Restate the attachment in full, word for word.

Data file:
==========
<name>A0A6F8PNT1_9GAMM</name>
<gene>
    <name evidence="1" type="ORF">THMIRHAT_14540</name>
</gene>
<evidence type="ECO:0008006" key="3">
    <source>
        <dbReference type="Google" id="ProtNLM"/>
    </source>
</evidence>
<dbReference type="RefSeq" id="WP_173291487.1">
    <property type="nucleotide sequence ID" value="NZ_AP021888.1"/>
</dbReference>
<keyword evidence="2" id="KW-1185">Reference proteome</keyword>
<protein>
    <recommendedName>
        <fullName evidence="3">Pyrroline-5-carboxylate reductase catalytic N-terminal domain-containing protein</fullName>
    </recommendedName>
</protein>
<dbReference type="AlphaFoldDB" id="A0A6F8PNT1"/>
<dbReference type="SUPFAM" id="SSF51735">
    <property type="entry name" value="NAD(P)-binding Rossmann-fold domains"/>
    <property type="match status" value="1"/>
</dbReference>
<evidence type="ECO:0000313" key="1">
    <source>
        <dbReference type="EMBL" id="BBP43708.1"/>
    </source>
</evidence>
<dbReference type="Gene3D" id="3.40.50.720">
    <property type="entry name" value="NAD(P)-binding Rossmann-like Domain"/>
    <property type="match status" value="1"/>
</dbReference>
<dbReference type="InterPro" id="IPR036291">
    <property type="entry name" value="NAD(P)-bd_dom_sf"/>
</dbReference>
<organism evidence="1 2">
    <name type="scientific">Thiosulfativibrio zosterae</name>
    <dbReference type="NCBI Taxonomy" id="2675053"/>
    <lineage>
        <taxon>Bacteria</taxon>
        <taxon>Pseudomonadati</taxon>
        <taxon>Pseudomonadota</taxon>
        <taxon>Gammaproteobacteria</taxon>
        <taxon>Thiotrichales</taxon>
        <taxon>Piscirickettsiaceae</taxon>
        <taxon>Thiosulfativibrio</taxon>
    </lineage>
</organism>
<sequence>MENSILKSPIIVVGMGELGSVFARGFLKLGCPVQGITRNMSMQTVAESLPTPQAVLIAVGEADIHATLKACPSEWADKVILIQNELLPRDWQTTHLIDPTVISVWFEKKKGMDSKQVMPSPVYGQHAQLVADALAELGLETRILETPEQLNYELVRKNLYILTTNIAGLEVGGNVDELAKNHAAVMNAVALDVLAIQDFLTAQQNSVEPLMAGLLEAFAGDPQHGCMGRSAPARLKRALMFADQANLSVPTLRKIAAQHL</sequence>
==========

<name>A0A6F8PNT1_9GAMM</name>
<gene>
    <name evidence="1" type="ORF">THMIRHAT_14540</name>
</gene>
<evidence type="ECO:0008006" key="3">
    <source>
        <dbReference type="Google" id="ProtNLM"/>
    </source>
</evidence>
<dbReference type="RefSeq" id="WP_173291487.1">
    <property type="nucleotide sequence ID" value="NZ_AP021888.1"/>
</dbReference>
<keyword evidence="2" id="KW-1185">Reference proteome</keyword>
<protein>
    <recommendedName>
        <fullName evidence="3">Pyrroline-5-carboxylate reductase catalytic N-terminal domain-containing protein</fullName>
    </recommendedName>
</protein>
<dbReference type="AlphaFoldDB" id="A0A6F8PNT1"/>
<dbReference type="SUPFAM" id="SSF51735">
    <property type="entry name" value="NAD(P)-binding Rossmann-fold domains"/>
    <property type="match status" value="1"/>
</dbReference>
<evidence type="ECO:0000313" key="1">
    <source>
        <dbReference type="EMBL" id="BBP43708.1"/>
    </source>
</evidence>
<dbReference type="Gene3D" id="3.40.50.720">
    <property type="entry name" value="NAD(P)-binding Rossmann-like Domain"/>
    <property type="match status" value="1"/>
</dbReference>
<dbReference type="InterPro" id="IPR036291">
    <property type="entry name" value="NAD(P)-bd_dom_sf"/>
</dbReference>
<organism evidence="1 2">
    <name type="scientific">Thiosulfativibrio zosterae</name>
    <dbReference type="NCBI Taxonomy" id="2675053"/>
    <lineage>
        <taxon>Bacteria</taxon>
        <taxon>Pseudomonadati</taxon>
        <taxon>Pseudomonadota</taxon>
        <taxon>Gammaproteobacteria</taxon>
        <taxon>Thiotrichales</taxon>
        <taxon>Piscirickettsiaceae</taxon>
        <taxon>Thiosulfativibrio</taxon>
    </lineage>
</organism>
<sequence>MENSILKSPIIVVGMGELGSVFARGFLKLGCPVQGITRNMSMQTVAESLPTPQAVLIAVGEADIHATLKACPSEWADKVILIQNELLPRDWQTTHLIDPTVISVWFEKKKGMDSKQVMPSPVYGQHAQLVADALAELGLETRILETPEQLNYELVRKNLYILTTNIAGLEVGGNVDELAKNHAAVMNAVALDVLAIQDFLTAQQNSVEPLMAGLLEAFAGDPQHGCMGRSAPARLKRALMFADQANLSVPTLRKIAAQHL</sequence>